Kris Nelscott (Kristine Kathryn Rusch) A Dangerous Road Reviewed by Terry D'Auray

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A Dangerous Road

Kris Nelscott (Kristine Kathryn Rusch)

St. Martin's/Minotaur

US Mass Market Paperback

ISBN: 0-312-97643-7

Publication Date: June, 2001

323 Pages; $6.50

Date Reviewed: September 9, 2004

Reviewed by: Terry D'Auray © 2004



Mystery, General Fiction


It's a winding, meandering road. It's really conducive for ambushing...That's a dangerous road. -- Martin Luther King, Jr., April 3, 1968.

Beginning with this opening quote from Martin Luther King, Jr., Kris Nelscott proceeds to tell the story of that winding, meandering road, a story of ambushes and danger, from the perspective of Smokey Dalton, Black PI in Memphis in the days just prior to the assassination of King. Opening and closing with an essential flee-from-danger escape, 'A Dangerous Road' fills the spaces in between with a finely tuned story that mixes the racial unrest of the era with a search for personal redemption.

(Kris Nelscott is a pseudonym of science fiction writer Kristine Kathryn Rusch. 'A Dangerous Road' is the first of her Smokey Dalton detective series, published in hardback by St. Martin's in July of 2000).

Smokey Dalton reluctantly hires out to a patrician white woman from Chicago, Laura Hathaway, to discover why her wealthy parents have bequeathed Dalton money in their will. However uneasy their alliance at the outset, a penurious black man and a wealthy white woman share little but suspicion, the journey becomes a joint quest for truth, a dual search for personal roots inexplicably intertwined and long buried.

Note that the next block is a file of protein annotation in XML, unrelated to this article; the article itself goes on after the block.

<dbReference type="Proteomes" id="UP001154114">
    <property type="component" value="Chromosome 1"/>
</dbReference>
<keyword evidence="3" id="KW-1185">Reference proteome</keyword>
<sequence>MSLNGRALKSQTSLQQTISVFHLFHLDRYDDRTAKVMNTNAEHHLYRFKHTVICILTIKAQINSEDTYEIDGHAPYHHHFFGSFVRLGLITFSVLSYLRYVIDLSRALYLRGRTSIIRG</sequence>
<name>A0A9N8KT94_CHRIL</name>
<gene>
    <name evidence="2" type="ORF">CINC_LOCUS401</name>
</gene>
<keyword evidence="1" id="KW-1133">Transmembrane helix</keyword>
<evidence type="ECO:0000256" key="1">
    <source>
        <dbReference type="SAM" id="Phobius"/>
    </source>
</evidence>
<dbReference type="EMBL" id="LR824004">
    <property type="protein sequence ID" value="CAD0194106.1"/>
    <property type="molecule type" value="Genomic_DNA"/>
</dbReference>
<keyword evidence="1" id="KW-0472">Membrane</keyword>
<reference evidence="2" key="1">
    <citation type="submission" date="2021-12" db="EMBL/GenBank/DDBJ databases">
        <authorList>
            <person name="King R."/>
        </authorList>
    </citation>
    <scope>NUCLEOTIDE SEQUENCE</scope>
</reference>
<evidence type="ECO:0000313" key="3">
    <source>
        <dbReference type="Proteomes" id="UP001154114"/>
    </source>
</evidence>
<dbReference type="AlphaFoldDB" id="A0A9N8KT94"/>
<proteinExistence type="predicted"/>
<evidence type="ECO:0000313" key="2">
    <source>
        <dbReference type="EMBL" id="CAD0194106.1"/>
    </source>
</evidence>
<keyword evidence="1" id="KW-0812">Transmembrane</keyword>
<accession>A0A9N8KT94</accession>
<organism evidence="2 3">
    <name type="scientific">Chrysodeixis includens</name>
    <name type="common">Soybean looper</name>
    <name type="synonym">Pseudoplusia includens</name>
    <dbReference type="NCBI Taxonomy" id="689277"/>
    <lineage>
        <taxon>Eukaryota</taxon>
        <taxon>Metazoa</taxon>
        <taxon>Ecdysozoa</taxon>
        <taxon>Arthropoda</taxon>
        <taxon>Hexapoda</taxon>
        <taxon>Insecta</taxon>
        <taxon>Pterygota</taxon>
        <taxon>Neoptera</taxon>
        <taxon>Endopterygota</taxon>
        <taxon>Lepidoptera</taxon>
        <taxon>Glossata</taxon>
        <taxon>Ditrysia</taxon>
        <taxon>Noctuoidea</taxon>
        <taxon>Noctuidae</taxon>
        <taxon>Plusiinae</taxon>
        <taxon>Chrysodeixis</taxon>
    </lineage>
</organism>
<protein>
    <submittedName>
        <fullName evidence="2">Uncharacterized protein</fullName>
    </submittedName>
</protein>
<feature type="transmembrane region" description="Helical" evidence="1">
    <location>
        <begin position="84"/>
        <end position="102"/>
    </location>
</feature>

Smokey Dalton is a finely realized first person narrator and he tells this story at his own satisfying pace, withholding and then revealing details of his life like breadcrumbs on the trail of discovery. Smokey's history, one of unjust racial brutality and the resulting sense of isolation and dread, is slowly pieced together from bits of fact, from dreams and ultimately from his restless soul. Smokey is uneasy in this world, haunted by past demons, his black rage dampened to perpetual dread, his hope lost to the realities he sees. He is a man of principal, with a moral center and ethical compass as strongly tuned as any loner PI in the genre. Dalton's eye takes in all manner of detail and nuance, from the streets of racially explosive Memphis to the pathos of a near motherless young boy and his older brother. Racial and social barriers -between Smokey and Laura, between blacks and whites, men and women, adults and children - are described without hyperbole, with a matter-of-fact acceptance underscored with a simmering rage.

Nelscott writes with deceptive simplicity in language that is straight forward and clean. With complete command of her story, she moves easily between the case, Dalton and Laura's joint search and budding relationship, to social history-in-the-making with Martin Luther King Jr.'s presence in Memphis and his past ties to Dalton. Great story telling anchors history in the reality of these finely drawn characters. Although rooted in the violence of the times, Nelscott's Dalton is a true disciple of King, a non-violent man of integrity and passion, attuned to the realities and responsibilities of a Black man in a Black community. Violence stays in the streets, as history testifies, and a quieter, more compelling upheaval drives Smokey's personal story.

'A Dangerous Road' is a story of discovery and pain, of unexpected connections between people, of love and responsibility, set in a period of racial turmoil. Its pacing builds interest and curiosity, not suspense. It is a character-driven story of personal growth and acceptance that lures the reader with enticing human revelations and derives its tension from the turbulence of the times. Nelscott strikes the perfect balance, delivering a novel that simmers with dread rather than boils with rage. She leaves the reader satisfied with her well-told story but eagerly curious to reconnect with Smokey Dalton in future books.